The International Energy Forum (IEF) launched the IEF Methane Initiative in June 2021 to develop a methane emissions measurement methodology, enabling its member countries to collect standardized data to mitigate methane emissions from the energy industry and address its share of climate change goals.
Created in partnership with Kayrros, an advanced observation and data analytics company, the Methane Measurement Methodology Project aims to close the gap between observed methane emissions and those reported at the company level.
Experts estimate that currently reported methane emissions are about 10 percent of what is observed by satellite. The new methodology will allow IEF member countries to consider the best available data on methane emissions, define their historical methane baseline and set mitigation goals in a transparent and consistent manner.
With these targets, IEF members would be able to present credible plans for reducing their countries' methane emissions in their Nationally Determined Contributions (NDC) ahead of the 26th UN Climate Change Conference of the Parties (COP26) in November 2021.
The initiative falls under the IEF's mandate to explore carbon management options, data and metrics to help governments and industry stakeholders to make better informed and more cohesive trade and investment decisions, supporting a swift recovery to sustainable and inclusive economic growth.
The methodology will rely on satellite data from Sentinel-5P, part of the Copernicus constellation of satellites operated by the European Space Agency, along with artificial intelligence and advanced algorithms to detect and measure methane emissions. It would also integrate corporate data as well as country-level data.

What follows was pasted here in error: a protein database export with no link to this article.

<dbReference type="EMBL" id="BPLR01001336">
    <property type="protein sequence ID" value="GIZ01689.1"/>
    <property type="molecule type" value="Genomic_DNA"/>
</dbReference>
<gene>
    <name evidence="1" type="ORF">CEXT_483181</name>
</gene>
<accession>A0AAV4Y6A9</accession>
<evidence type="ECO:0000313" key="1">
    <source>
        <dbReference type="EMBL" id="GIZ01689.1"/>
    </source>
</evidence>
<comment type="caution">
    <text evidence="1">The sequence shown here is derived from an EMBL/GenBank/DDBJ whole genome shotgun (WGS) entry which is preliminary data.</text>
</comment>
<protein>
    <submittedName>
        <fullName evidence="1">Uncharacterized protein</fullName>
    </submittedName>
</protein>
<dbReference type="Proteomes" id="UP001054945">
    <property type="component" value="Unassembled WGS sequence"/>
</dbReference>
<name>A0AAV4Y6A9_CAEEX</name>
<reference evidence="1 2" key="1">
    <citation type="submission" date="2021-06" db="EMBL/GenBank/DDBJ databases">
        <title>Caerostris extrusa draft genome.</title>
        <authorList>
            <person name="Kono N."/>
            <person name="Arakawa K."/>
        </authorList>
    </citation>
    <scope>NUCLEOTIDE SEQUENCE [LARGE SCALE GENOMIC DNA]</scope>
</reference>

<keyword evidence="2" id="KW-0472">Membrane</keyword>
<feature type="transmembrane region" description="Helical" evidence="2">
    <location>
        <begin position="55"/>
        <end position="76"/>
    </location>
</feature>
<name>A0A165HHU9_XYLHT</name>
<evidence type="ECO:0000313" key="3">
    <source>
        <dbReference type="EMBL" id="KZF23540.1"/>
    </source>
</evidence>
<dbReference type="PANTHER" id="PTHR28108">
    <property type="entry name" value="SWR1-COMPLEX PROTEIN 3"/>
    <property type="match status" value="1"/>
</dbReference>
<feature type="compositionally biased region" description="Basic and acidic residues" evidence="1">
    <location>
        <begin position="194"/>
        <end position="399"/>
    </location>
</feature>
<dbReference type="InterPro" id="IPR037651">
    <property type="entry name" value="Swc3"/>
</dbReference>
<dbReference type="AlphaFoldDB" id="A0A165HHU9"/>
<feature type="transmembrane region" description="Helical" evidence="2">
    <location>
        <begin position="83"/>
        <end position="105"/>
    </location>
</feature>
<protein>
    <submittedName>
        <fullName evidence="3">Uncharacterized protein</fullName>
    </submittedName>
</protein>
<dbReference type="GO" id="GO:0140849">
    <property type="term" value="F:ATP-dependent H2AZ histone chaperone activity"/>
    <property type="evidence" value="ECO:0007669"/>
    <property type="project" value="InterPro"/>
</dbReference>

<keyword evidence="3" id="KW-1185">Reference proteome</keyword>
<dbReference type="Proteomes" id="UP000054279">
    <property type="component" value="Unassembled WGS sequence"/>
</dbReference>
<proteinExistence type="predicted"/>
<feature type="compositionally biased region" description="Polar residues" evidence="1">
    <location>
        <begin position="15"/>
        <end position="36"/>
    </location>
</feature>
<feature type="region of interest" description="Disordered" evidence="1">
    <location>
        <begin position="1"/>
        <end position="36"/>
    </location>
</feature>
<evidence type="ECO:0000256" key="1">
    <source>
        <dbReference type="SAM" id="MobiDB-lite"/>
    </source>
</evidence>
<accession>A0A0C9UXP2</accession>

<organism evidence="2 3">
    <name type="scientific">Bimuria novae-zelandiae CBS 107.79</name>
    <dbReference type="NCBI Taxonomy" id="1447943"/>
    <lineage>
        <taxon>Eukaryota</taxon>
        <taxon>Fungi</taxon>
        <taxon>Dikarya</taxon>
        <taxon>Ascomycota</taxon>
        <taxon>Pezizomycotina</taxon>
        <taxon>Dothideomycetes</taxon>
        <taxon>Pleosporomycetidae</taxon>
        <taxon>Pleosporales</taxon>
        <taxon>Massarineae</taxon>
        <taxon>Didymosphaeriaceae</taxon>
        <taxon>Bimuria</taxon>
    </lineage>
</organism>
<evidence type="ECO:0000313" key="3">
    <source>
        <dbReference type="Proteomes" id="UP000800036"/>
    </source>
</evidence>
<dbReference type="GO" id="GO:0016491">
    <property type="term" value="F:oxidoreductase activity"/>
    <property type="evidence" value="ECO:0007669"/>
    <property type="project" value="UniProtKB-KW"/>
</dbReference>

Prepared jointly with IEF members, the methodology would provide countries and the sector with a range of tools to match their capabilities and needs for emissions reductions. The scope of this project is limited to emissions produced by the energy industry and excludes agricultural and other methane emissions.
Kayrros is the leading global asset observation platform built on fundamental science, strong R&D and leading technology. Harnessing satellite imagery and multiple sources of unconventional data with machine learning, natural language processing and advanced mathematics, Kayrros is able to monitor and measure energy and natural resource activity worldwide.
The initiative comes in the lead-up to the 17th Ministerial Meeting of the IEF, due to be held at the end of the year, devoted to "Orderly Transitions in A New Era: Energy Security and Shared Goals Post COVID-19".
What is Methane and How Does It Contribute to Climate Change?
Methane (CH4) is the main component of natural gas. When burned, it produces about half the carbon emissions of coal. But when methane enters the atmosphere, it becomes a powerful greenhouse gas.
Today, methane is the second highest contributor to global warming after carbon dioxide.
And the problem is getting worse - atmospheric concentration of methane is increasing faster than at any time since the 1980s, in part due to methane leaks.